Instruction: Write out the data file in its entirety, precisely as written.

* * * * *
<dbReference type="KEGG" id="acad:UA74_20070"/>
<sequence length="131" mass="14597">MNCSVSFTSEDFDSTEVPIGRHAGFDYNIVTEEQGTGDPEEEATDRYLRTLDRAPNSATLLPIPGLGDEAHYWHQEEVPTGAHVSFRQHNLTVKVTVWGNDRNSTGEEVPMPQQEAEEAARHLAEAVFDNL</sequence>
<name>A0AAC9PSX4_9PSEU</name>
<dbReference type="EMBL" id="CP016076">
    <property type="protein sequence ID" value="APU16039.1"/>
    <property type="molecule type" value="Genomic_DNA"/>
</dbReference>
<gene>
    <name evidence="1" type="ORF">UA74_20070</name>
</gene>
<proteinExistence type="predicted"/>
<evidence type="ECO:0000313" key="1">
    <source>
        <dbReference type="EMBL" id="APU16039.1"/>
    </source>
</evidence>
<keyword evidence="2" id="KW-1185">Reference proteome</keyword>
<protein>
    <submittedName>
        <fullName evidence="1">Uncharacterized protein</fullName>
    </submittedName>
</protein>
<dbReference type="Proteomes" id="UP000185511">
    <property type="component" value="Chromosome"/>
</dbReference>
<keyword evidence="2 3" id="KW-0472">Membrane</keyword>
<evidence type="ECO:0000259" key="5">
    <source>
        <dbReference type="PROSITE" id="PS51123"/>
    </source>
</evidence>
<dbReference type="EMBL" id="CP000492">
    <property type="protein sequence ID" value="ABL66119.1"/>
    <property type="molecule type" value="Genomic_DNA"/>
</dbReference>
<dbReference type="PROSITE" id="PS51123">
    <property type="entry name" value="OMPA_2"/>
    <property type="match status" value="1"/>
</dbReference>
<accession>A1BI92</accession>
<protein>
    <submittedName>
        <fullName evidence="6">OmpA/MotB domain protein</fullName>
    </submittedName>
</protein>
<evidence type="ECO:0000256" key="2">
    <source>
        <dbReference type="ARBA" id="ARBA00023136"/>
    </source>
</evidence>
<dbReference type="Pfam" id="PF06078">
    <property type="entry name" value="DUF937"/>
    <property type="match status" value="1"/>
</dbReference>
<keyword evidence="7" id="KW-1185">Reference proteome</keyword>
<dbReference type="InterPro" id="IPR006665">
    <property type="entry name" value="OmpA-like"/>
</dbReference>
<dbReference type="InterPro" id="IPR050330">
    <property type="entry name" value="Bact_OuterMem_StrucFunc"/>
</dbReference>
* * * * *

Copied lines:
<dbReference type="KEGG" id="acad:UA74_20070"/>
<sequence length="131" mass="14597">MNCSVSFTSEDFDSTEVPIGRHAGFDYNIVTEEQGTGDPEEEATDRYLRTLDRAPNSATLLPIPGLGDEAHYWHQEEVPTGAHVSFRQHNLTVKVTVWGNDRNSTGEEVPMPQQEAEEAARHLAEAVFDNL</sequence>
<name>A0AAC9PSX4_9PSEU</name>
<dbReference type="EMBL" id="CP016076">
    <property type="protein sequence ID" value="APU16039.1"/>
    <property type="molecule type" value="Genomic_DNA"/>
</dbReference>
<gene>
    <name evidence="1" type="ORF">UA74_20070</name>
</gene>
<proteinExistence type="predicted"/>
<evidence type="ECO:0000313" key="1">
    <source>
        <dbReference type="EMBL" id="APU16039.1"/>
    </source>
</evidence>
<keyword evidence="2" id="KW-1185">Reference proteome</keyword>
<protein>
    <submittedName>
        <fullName evidence="1">Uncharacterized protein</fullName>
    </submittedName>
</protein>
<dbReference type="Proteomes" id="UP000185511">
    <property type="component" value="Chromosome"/>
</dbReference>
<keyword evidence="2 3" id="KW-0472">Membrane</keyword>
<evidence type="ECO:0000259" key="5">
    <source>
        <dbReference type="PROSITE" id="PS51123"/>
    </source>
</evidence>
<dbReference type="EMBL" id="CP000492">
    <property type="protein sequence ID" value="ABL66119.1"/>
    <property type="molecule type" value="Genomic_DNA"/>
</dbReference>
<dbReference type="PROSITE" id="PS51123">
    <property type="entry name" value="OMPA_2"/>
    <property type="match status" value="1"/>
</dbReference>
<accession>A1BI92</accession>
<protein>
    <submittedName>
        <fullName evidence="6">OmpA/MotB domain protein</fullName>
    </submittedName>
</protein>
<evidence type="ECO:0000256" key="2">
    <source>
        <dbReference type="ARBA" id="ARBA00023136"/>
    </source>
</evidence>
<dbReference type="Pfam" id="PF06078">
    <property type="entry name" value="DUF937"/>
    <property type="match status" value="1"/>
</dbReference>
<keyword evidence="7" id="KW-1185">Reference proteome</keyword>
<dbReference type="InterPro" id="IPR006665">
    <property type="entry name" value="OmpA-like"/>
</dbReference>
<dbReference type="InterPro" id="IPR050330">
    <property type="entry name" value="Bact_OuterMem_StrucFunc"/>
</dbReference>